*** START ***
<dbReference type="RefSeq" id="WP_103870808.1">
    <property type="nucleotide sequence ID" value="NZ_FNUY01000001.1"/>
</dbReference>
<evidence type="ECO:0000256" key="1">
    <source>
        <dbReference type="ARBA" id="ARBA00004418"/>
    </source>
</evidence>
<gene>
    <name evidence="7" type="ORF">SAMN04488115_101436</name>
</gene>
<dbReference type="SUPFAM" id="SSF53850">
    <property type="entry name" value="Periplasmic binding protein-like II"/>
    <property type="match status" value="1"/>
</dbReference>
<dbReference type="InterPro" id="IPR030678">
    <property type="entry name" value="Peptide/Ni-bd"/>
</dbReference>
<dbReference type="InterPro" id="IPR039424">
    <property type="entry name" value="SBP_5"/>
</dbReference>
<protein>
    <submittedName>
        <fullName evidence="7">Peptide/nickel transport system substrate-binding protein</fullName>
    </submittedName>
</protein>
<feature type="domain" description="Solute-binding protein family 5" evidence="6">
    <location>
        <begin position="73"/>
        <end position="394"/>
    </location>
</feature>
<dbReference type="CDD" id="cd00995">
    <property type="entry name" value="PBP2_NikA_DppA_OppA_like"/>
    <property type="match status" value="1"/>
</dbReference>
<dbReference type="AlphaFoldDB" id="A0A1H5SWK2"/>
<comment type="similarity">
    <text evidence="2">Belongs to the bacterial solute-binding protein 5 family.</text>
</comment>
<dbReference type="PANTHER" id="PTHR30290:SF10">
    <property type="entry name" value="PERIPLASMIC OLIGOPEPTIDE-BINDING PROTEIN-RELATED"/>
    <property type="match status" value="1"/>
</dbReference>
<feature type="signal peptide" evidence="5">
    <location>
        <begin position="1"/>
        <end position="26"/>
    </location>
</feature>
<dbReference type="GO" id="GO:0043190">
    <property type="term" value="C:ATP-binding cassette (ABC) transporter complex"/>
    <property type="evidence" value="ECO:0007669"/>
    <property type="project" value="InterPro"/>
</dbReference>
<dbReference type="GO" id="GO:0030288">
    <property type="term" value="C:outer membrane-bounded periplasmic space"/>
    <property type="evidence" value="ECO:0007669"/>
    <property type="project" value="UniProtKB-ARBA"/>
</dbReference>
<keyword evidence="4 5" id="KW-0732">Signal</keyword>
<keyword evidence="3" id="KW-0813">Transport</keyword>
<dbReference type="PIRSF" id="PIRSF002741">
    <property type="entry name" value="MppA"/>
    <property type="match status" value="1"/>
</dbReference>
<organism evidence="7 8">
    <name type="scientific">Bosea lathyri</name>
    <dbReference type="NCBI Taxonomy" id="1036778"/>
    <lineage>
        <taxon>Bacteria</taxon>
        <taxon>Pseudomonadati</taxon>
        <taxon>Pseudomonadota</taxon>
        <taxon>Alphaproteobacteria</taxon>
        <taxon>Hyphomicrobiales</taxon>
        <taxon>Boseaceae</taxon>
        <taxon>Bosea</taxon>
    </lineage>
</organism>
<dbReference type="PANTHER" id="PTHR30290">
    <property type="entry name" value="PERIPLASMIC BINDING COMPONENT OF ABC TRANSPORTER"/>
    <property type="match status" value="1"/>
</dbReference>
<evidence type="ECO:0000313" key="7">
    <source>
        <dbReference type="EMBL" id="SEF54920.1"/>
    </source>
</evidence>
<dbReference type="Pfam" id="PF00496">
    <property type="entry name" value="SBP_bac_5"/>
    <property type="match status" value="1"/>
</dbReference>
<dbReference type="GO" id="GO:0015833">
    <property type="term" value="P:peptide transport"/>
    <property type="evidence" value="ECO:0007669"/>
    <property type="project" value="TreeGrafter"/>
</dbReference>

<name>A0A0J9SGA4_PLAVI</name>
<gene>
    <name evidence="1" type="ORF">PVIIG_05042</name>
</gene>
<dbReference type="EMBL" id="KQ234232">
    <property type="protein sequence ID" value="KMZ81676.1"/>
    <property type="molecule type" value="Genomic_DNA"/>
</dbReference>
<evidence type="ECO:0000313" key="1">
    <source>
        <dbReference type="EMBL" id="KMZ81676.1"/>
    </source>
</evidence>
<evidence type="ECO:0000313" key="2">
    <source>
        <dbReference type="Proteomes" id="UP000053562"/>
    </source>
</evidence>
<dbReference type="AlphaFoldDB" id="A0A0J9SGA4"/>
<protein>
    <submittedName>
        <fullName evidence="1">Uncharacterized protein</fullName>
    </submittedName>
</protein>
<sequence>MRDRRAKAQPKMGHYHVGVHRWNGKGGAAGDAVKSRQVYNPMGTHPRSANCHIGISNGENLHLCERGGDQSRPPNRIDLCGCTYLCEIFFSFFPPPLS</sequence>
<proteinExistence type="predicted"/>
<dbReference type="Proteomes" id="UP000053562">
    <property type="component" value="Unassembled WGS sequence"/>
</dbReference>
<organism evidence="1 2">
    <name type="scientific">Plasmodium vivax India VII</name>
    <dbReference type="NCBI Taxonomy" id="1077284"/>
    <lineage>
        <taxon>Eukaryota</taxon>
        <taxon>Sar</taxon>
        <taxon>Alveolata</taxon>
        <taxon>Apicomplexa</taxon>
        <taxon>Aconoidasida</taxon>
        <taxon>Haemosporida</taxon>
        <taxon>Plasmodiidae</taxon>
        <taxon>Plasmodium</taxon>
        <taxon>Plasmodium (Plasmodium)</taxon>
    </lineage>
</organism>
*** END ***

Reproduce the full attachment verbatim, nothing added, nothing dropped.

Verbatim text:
<dbReference type="RefSeq" id="WP_103870808.1">
    <property type="nucleotide sequence ID" value="NZ_FNUY01000001.1"/>
</dbReference>
<evidence type="ECO:0000256" key="1">
    <source>
        <dbReference type="ARBA" id="ARBA00004418"/>
    </source>
</evidence>
<gene>
    <name evidence="7" type="ORF">SAMN04488115_101436</name>
</gene>
<dbReference type="SUPFAM" id="SSF53850">
    <property type="entry name" value="Periplasmic binding protein-like II"/>
    <property type="match status" value="1"/>
</dbReference>
<dbReference type="InterPro" id="IPR030678">
    <property type="entry name" value="Peptide/Ni-bd"/>
</dbReference>
<dbReference type="InterPro" id="IPR039424">
    <property type="entry name" value="SBP_5"/>
</dbReference>
<protein>
    <submittedName>
        <fullName evidence="7">Peptide/nickel transport system substrate-binding protein</fullName>
    </submittedName>
</protein>
<feature type="domain" description="Solute-binding protein family 5" evidence="6">
    <location>
        <begin position="73"/>
        <end position="394"/>
    </location>
</feature>
<dbReference type="CDD" id="cd00995">
    <property type="entry name" value="PBP2_NikA_DppA_OppA_like"/>
    <property type="match status" value="1"/>
</dbReference>
<dbReference type="AlphaFoldDB" id="A0A1H5SWK2"/>
<comment type="similarity">
    <text evidence="2">Belongs to the bacterial solute-binding protein 5 family.</text>
</comment>
<dbReference type="PANTHER" id="PTHR30290:SF10">
    <property type="entry name" value="PERIPLASMIC OLIGOPEPTIDE-BINDING PROTEIN-RELATED"/>
    <property type="match status" value="1"/>
</dbReference>
<feature type="signal peptide" evidence="5">
    <location>
        <begin position="1"/>
        <end position="26"/>
    </location>
</feature>
<dbReference type="GO" id="GO:0043190">
    <property type="term" value="C:ATP-binding cassette (ABC) transporter complex"/>
    <property type="evidence" value="ECO:0007669"/>
    <property type="project" value="InterPro"/>
</dbReference>
<dbReference type="GO" id="GO:0030288">
    <property type="term" value="C:outer membrane-bounded periplasmic space"/>
    <property type="evidence" value="ECO:0007669"/>
    <property type="project" value="UniProtKB-ARBA"/>
</dbReference>
<keyword evidence="4 5" id="KW-0732">Signal</keyword>
<keyword evidence="3" id="KW-0813">Transport</keyword>
<dbReference type="PIRSF" id="PIRSF002741">
    <property type="entry name" value="MppA"/>
    <property type="match status" value="1"/>
</dbReference>
<organism evidence="7 8">
    <name type="scientific">Bosea lathyri</name>
    <dbReference type="NCBI Taxonomy" id="1036778"/>
    <lineage>
        <taxon>Bacteria</taxon>
        <taxon>Pseudomonadati</taxon>
        <taxon>Pseudomonadota</taxon>
        <taxon>Alphaproteobacteria</taxon>
        <taxon>Hyphomicrobiales</taxon>
        <taxon>Boseaceae</taxon>
        <taxon>Bosea</taxon>
    </lineage>
</organism>
<dbReference type="PANTHER" id="PTHR30290">
    <property type="entry name" value="PERIPLASMIC BINDING COMPONENT OF ABC TRANSPORTER"/>
    <property type="match status" value="1"/>
</dbReference>
<evidence type="ECO:0000313" key="7">
    <source>
        <dbReference type="EMBL" id="SEF54920.1"/>
    </source>
</evidence>
<dbReference type="Pfam" id="PF00496">
    <property type="entry name" value="SBP_bac_5"/>
    <property type="match status" value="1"/>
</dbReference>
<dbReference type="GO" id="GO:0015833">
    <property type="term" value="P:peptide transport"/>
    <property type="evidence" value="ECO:0007669"/>
    <property type="project" value="TreeGrafter"/>
</dbReference>

<name>A0A0J9SGA4_PLAVI</name>
<gene>
    <name evidence="1" type="ORF">PVIIG_05042</name>
</gene>
<dbReference type="EMBL" id="KQ234232">
    <property type="protein sequence ID" value="KMZ81676.1"/>
    <property type="molecule type" value="Genomic_DNA"/>
</dbReference>
<evidence type="ECO:0000313" key="1">
    <source>
        <dbReference type="EMBL" id="KMZ81676.1"/>
    </source>
</evidence>
<evidence type="ECO:0000313" key="2">
    <source>
        <dbReference type="Proteomes" id="UP000053562"/>
    </source>
</evidence>
<dbReference type="AlphaFoldDB" id="A0A0J9SGA4"/>
<protein>
    <submittedName>
        <fullName evidence="1">Uncharacterized protein</fullName>
    </submittedName>
</protein>
<sequence>MRDRRAKAQPKMGHYHVGVHRWNGKGGAAGDAVKSRQVYNPMGTHPRSANCHIGISNGENLHLCERGGDQSRPPNRIDLCGCTYLCEIFFSFFPPPLS</sequence>
<proteinExistence type="predicted"/>
<dbReference type="Proteomes" id="UP000053562">
    <property type="component" value="Unassembled WGS sequence"/>
</dbReference>
<organism evidence="1 2">
    <name type="scientific">Plasmodium vivax India VII</name>
    <dbReference type="NCBI Taxonomy" id="1077284"/>
    <lineage>
        <taxon>Eukaryota</taxon>
        <taxon>Sar</taxon>
        <taxon>Alveolata</taxon>
        <taxon>Apicomplexa</taxon>
        <taxon>Aconoidasida</taxon>
        <taxon>Haemosporida</taxon>
        <taxon>Plasmodiidae</taxon>
        <taxon>Plasmodium</taxon>
        <taxon>Plasmodium (Plasmodium)</taxon>
    </lineage>
</organism>